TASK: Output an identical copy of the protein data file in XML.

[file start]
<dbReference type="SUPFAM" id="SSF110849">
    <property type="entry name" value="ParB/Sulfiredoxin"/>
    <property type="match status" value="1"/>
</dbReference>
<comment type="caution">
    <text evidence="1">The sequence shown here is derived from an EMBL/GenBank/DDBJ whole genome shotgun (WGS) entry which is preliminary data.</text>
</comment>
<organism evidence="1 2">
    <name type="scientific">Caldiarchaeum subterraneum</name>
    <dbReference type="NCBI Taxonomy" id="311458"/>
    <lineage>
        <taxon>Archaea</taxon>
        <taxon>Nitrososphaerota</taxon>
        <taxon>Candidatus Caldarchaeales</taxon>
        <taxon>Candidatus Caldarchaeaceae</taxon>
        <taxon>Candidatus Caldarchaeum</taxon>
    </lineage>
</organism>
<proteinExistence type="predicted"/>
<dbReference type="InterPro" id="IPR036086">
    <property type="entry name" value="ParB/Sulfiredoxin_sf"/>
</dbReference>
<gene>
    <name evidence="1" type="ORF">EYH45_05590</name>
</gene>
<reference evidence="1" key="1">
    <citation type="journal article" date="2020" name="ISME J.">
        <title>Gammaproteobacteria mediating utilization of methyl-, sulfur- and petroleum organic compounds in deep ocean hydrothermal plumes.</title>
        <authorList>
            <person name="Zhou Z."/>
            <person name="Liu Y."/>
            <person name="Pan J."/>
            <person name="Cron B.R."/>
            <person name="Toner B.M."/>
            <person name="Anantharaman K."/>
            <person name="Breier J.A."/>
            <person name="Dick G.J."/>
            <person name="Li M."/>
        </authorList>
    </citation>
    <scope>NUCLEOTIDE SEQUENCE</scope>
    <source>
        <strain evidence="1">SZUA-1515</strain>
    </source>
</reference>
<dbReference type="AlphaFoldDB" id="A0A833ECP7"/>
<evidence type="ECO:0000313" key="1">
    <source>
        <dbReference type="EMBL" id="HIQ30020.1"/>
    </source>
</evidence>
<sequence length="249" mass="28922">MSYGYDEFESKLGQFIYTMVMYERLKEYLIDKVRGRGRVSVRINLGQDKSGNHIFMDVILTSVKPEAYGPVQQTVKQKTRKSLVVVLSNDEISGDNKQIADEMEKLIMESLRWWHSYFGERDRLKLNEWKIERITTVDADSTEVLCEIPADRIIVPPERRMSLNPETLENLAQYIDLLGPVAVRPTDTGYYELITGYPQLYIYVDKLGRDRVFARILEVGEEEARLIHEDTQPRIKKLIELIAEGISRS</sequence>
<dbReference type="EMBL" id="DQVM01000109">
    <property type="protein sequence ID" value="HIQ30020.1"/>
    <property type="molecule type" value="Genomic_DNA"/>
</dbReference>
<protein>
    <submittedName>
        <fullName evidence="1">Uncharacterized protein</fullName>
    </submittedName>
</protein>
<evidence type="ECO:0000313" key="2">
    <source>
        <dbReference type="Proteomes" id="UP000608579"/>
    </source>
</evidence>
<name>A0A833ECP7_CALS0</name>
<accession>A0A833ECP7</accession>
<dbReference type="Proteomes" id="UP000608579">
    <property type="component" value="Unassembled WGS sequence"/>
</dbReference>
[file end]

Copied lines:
<dbReference type="SUPFAM" id="SSF110849">
    <property type="entry name" value="ParB/Sulfiredoxin"/>
    <property type="match status" value="1"/>
</dbReference>
<comment type="caution">
    <text evidence="1">The sequence shown here is derived from an EMBL/GenBank/DDBJ whole genome shotgun (WGS) entry which is preliminary data.</text>
</comment>
<organism evidence="1 2">
    <name type="scientific">Caldiarchaeum subterraneum</name>
    <dbReference type="NCBI Taxonomy" id="311458"/>
    <lineage>
        <taxon>Archaea</taxon>
        <taxon>Nitrososphaerota</taxon>
        <taxon>Candidatus Caldarchaeales</taxon>
        <taxon>Candidatus Caldarchaeaceae</taxon>
        <taxon>Candidatus Caldarchaeum</taxon>
    </lineage>
</organism>
<proteinExistence type="predicted"/>
<dbReference type="InterPro" id="IPR036086">
    <property type="entry name" value="ParB/Sulfiredoxin_sf"/>
</dbReference>
<gene>
    <name evidence="1" type="ORF">EYH45_05590</name>
</gene>
<reference evidence="1" key="1">
    <citation type="journal article" date="2020" name="ISME J.">
        <title>Gammaproteobacteria mediating utilization of methyl-, sulfur- and petroleum organic compounds in deep ocean hydrothermal plumes.</title>
        <authorList>
            <person name="Zhou Z."/>
            <person name="Liu Y."/>
            <person name="Pan J."/>
            <person name="Cron B.R."/>
            <person name="Toner B.M."/>
            <person name="Anantharaman K."/>
            <person name="Breier J.A."/>
            <person name="Dick G.J."/>
            <person name="Li M."/>
        </authorList>
    </citation>
    <scope>NUCLEOTIDE SEQUENCE</scope>
    <source>
        <strain evidence="1">SZUA-1515</strain>
    </source>
</reference>
<dbReference type="AlphaFoldDB" id="A0A833ECP7"/>
<evidence type="ECO:0000313" key="1">
    <source>
        <dbReference type="EMBL" id="HIQ30020.1"/>
    </source>
</evidence>
<sequence length="249" mass="28922">MSYGYDEFESKLGQFIYTMVMYERLKEYLIDKVRGRGRVSVRINLGQDKSGNHIFMDVILTSVKPEAYGPVQQTVKQKTRKSLVVVLSNDEISGDNKQIADEMEKLIMESLRWWHSYFGERDRLKLNEWKIERITTVDADSTEVLCEIPADRIIVPPERRMSLNPETLENLAQYIDLLGPVAVRPTDTGYYELITGYPQLYIYVDKLGRDRVFARILEVGEEEARLIHEDTQPRIKKLIELIAEGISRS</sequence>
<dbReference type="EMBL" id="DQVM01000109">
    <property type="protein sequence ID" value="HIQ30020.1"/>
    <property type="molecule type" value="Genomic_DNA"/>
</dbReference>
<protein>
    <submittedName>
        <fullName evidence="1">Uncharacterized protein</fullName>
    </submittedName>
</protein>
<evidence type="ECO:0000313" key="2">
    <source>
        <dbReference type="Proteomes" id="UP000608579"/>
    </source>
</evidence>
<name>A0A833ECP7_CALS0</name>
<accession>A0A833ECP7</accession>
<dbReference type="Proteomes" id="UP000608579">
    <property type="component" value="Unassembled WGS sequence"/>
</dbReference>